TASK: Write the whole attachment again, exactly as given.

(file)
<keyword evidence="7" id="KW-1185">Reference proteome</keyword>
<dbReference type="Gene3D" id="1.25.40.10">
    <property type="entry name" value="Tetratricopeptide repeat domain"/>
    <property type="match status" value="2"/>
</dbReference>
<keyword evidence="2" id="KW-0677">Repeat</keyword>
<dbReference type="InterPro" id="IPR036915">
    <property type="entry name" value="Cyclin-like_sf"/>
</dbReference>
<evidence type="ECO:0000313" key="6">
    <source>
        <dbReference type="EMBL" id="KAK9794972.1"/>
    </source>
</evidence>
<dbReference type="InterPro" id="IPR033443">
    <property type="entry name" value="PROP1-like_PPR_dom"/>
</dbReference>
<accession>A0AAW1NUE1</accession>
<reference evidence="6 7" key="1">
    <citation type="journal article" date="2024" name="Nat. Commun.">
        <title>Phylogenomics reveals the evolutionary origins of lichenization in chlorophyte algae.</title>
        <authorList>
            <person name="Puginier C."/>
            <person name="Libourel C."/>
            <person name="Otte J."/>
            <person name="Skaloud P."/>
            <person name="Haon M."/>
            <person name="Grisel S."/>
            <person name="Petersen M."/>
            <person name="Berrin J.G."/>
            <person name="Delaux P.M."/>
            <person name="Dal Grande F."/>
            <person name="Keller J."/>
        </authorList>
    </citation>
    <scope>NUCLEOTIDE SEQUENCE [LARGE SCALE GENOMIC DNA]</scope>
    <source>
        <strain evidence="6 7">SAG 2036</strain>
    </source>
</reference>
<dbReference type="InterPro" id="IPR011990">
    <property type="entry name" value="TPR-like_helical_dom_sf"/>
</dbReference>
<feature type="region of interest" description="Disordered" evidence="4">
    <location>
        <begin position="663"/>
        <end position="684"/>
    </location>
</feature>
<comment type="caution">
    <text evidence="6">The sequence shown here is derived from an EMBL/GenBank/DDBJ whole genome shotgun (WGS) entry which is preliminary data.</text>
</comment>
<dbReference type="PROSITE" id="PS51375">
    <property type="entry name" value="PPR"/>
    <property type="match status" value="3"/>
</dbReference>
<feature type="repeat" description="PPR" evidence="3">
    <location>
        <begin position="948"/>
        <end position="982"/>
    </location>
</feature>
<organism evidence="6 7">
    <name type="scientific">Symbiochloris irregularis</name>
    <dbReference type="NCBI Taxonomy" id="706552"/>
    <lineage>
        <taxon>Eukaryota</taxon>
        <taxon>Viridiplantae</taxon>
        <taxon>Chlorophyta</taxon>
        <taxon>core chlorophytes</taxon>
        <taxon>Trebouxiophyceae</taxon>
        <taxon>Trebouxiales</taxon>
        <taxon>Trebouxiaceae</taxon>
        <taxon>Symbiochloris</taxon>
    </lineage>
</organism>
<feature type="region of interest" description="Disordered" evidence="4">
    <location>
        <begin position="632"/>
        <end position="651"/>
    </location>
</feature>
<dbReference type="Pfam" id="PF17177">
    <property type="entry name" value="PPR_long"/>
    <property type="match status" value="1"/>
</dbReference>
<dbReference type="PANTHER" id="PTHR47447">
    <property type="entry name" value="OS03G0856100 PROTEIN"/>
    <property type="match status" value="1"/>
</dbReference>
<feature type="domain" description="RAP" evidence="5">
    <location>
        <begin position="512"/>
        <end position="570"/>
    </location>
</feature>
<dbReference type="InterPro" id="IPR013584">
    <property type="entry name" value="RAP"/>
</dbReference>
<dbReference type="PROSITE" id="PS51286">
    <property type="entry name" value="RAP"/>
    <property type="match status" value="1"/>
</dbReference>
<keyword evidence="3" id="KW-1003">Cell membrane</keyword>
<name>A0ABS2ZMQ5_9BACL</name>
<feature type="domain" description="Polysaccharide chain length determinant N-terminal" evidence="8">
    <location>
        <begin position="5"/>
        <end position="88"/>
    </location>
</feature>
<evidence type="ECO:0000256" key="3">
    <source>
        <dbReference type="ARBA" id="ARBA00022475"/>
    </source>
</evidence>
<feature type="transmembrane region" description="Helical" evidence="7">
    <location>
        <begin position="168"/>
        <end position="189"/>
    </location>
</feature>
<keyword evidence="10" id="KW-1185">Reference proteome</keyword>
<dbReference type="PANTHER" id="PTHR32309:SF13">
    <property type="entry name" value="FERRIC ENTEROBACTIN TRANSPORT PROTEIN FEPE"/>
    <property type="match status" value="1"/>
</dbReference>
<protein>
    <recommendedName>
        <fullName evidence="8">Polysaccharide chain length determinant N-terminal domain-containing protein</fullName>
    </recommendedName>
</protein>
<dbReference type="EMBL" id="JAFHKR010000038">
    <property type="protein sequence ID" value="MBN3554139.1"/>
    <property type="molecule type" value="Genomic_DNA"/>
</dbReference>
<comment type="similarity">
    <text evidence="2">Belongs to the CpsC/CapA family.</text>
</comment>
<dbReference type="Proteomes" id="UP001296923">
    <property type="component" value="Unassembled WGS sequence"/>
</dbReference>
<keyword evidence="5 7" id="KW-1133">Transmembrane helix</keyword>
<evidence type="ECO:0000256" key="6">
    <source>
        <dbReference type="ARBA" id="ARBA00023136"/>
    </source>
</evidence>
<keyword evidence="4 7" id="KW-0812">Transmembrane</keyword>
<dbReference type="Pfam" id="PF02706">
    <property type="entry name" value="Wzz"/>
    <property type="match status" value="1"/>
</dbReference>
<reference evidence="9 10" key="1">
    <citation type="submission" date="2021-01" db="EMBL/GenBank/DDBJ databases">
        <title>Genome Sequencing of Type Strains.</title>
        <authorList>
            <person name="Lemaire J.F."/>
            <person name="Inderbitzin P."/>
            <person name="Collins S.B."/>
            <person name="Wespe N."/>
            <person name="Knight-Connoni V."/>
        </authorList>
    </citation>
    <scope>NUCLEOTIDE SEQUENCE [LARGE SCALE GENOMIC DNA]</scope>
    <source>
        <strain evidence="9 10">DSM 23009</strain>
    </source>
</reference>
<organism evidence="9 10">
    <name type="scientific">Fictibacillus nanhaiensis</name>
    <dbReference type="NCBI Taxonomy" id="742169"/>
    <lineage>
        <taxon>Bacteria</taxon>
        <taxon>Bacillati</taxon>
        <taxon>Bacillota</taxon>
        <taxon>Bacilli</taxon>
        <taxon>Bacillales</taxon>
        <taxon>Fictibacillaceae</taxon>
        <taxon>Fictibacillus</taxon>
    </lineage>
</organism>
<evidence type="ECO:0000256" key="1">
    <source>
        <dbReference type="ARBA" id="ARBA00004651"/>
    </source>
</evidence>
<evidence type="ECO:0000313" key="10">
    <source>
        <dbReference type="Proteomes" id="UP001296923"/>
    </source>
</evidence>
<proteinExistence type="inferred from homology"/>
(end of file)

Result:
<keyword evidence="7" id="KW-1185">Reference proteome</keyword>
<dbReference type="Gene3D" id="1.25.40.10">
    <property type="entry name" value="Tetratricopeptide repeat domain"/>
    <property type="match status" value="2"/>
</dbReference>
<keyword evidence="2" id="KW-0677">Repeat</keyword>
<dbReference type="InterPro" id="IPR036915">
    <property type="entry name" value="Cyclin-like_sf"/>
</dbReference>
<evidence type="ECO:0000313" key="6">
    <source>
        <dbReference type="EMBL" id="KAK9794972.1"/>
    </source>
</evidence>
<dbReference type="InterPro" id="IPR033443">
    <property type="entry name" value="PROP1-like_PPR_dom"/>
</dbReference>
<accession>A0AAW1NUE1</accession>
<reference evidence="6 7" key="1">
    <citation type="journal article" date="2024" name="Nat. Commun.">
        <title>Phylogenomics reveals the evolutionary origins of lichenization in chlorophyte algae.</title>
        <authorList>
            <person name="Puginier C."/>
            <person name="Libourel C."/>
            <person name="Otte J."/>
            <person name="Skaloud P."/>
            <person name="Haon M."/>
            <person name="Grisel S."/>
            <person name="Petersen M."/>
            <person name="Berrin J.G."/>
            <person name="Delaux P.M."/>
            <person name="Dal Grande F."/>
            <person name="Keller J."/>
        </authorList>
    </citation>
    <scope>NUCLEOTIDE SEQUENCE [LARGE SCALE GENOMIC DNA]</scope>
    <source>
        <strain evidence="6 7">SAG 2036</strain>
    </source>
</reference>
<dbReference type="InterPro" id="IPR011990">
    <property type="entry name" value="TPR-like_helical_dom_sf"/>
</dbReference>
<feature type="region of interest" description="Disordered" evidence="4">
    <location>
        <begin position="663"/>
        <end position="684"/>
    </location>
</feature>
<comment type="caution">
    <text evidence="6">The sequence shown here is derived from an EMBL/GenBank/DDBJ whole genome shotgun (WGS) entry which is preliminary data.</text>
</comment>
<dbReference type="PROSITE" id="PS51375">
    <property type="entry name" value="PPR"/>
    <property type="match status" value="3"/>
</dbReference>
<feature type="repeat" description="PPR" evidence="3">
    <location>
        <begin position="948"/>
        <end position="982"/>
    </location>
</feature>
<organism evidence="6 7">
    <name type="scientific">Symbiochloris irregularis</name>
    <dbReference type="NCBI Taxonomy" id="706552"/>
    <lineage>
        <taxon>Eukaryota</taxon>
        <taxon>Viridiplantae</taxon>
        <taxon>Chlorophyta</taxon>
        <taxon>core chlorophytes</taxon>
        <taxon>Trebouxiophyceae</taxon>
        <taxon>Trebouxiales</taxon>
        <taxon>Trebouxiaceae</taxon>
        <taxon>Symbiochloris</taxon>
    </lineage>
</organism>
<feature type="region of interest" description="Disordered" evidence="4">
    <location>
        <begin position="632"/>
        <end position="651"/>
    </location>
</feature>
<dbReference type="Pfam" id="PF17177">
    <property type="entry name" value="PPR_long"/>
    <property type="match status" value="1"/>
</dbReference>
<dbReference type="PANTHER" id="PTHR47447">
    <property type="entry name" value="OS03G0856100 PROTEIN"/>
    <property type="match status" value="1"/>
</dbReference>
<feature type="domain" description="RAP" evidence="5">
    <location>
        <begin position="512"/>
        <end position="570"/>
    </location>
</feature>
<dbReference type="InterPro" id="IPR013584">
    <property type="entry name" value="RAP"/>
</dbReference>
<dbReference type="PROSITE" id="PS51286">
    <property type="entry name" value="RAP"/>
    <property type="match status" value="1"/>
</dbReference>
<keyword evidence="3" id="KW-1003">Cell membrane</keyword>
<name>A0ABS2ZMQ5_9BACL</name>
<feature type="domain" description="Polysaccharide chain length determinant N-terminal" evidence="8">
    <location>
        <begin position="5"/>
        <end position="88"/>
    </location>
</feature>
<evidence type="ECO:0000256" key="3">
    <source>
        <dbReference type="ARBA" id="ARBA00022475"/>
    </source>
</evidence>
<feature type="transmembrane region" description="Helical" evidence="7">
    <location>
        <begin position="168"/>
        <end position="189"/>
    </location>
</feature>
<keyword evidence="10" id="KW-1185">Reference proteome</keyword>
<dbReference type="PANTHER" id="PTHR32309:SF13">
    <property type="entry name" value="FERRIC ENTEROBACTIN TRANSPORT PROTEIN FEPE"/>
    <property type="match status" value="1"/>
</dbReference>
<protein>
    <recommendedName>
        <fullName evidence="8">Polysaccharide chain length determinant N-terminal domain-containing protein</fullName>
    </recommendedName>
</protein>
<dbReference type="EMBL" id="JAFHKR010000038">
    <property type="protein sequence ID" value="MBN3554139.1"/>
    <property type="molecule type" value="Genomic_DNA"/>
</dbReference>
<comment type="similarity">
    <text evidence="2">Belongs to the CpsC/CapA family.</text>
</comment>
<dbReference type="Proteomes" id="UP001296923">
    <property type="component" value="Unassembled WGS sequence"/>
</dbReference>
<keyword evidence="5 7" id="KW-1133">Transmembrane helix</keyword>
<evidence type="ECO:0000256" key="6">
    <source>
        <dbReference type="ARBA" id="ARBA00023136"/>
    </source>
</evidence>
<keyword evidence="4 7" id="KW-0812">Transmembrane</keyword>
<dbReference type="Pfam" id="PF02706">
    <property type="entry name" value="Wzz"/>
    <property type="match status" value="1"/>
</dbReference>
<reference evidence="9 10" key="1">
    <citation type="submission" date="2021-01" db="EMBL/GenBank/DDBJ databases">
        <title>Genome Sequencing of Type Strains.</title>
        <authorList>
            <person name="Lemaire J.F."/>
            <person name="Inderbitzin P."/>
            <person name="Collins S.B."/>
            <person name="Wespe N."/>
            <person name="Knight-Connoni V."/>
        </authorList>
    </citation>
    <scope>NUCLEOTIDE SEQUENCE [LARGE SCALE GENOMIC DNA]</scope>
    <source>
        <strain evidence="9 10">DSM 23009</strain>
    </source>
</reference>
<organism evidence="9 10">
    <name type="scientific">Fictibacillus nanhaiensis</name>
    <dbReference type="NCBI Taxonomy" id="742169"/>
    <lineage>
        <taxon>Bacteria</taxon>
        <taxon>Bacillati</taxon>
        <taxon>Bacillota</taxon>
        <taxon>Bacilli</taxon>
        <taxon>Bacillales</taxon>
        <taxon>Fictibacillaceae</taxon>
        <taxon>Fictibacillus</taxon>
    </lineage>
</organism>
<evidence type="ECO:0000256" key="1">
    <source>
        <dbReference type="ARBA" id="ARBA00004651"/>
    </source>
</evidence>
<evidence type="ECO:0000313" key="10">
    <source>
        <dbReference type="Proteomes" id="UP001296923"/>
    </source>
</evidence>
<proteinExistence type="inferred from homology"/>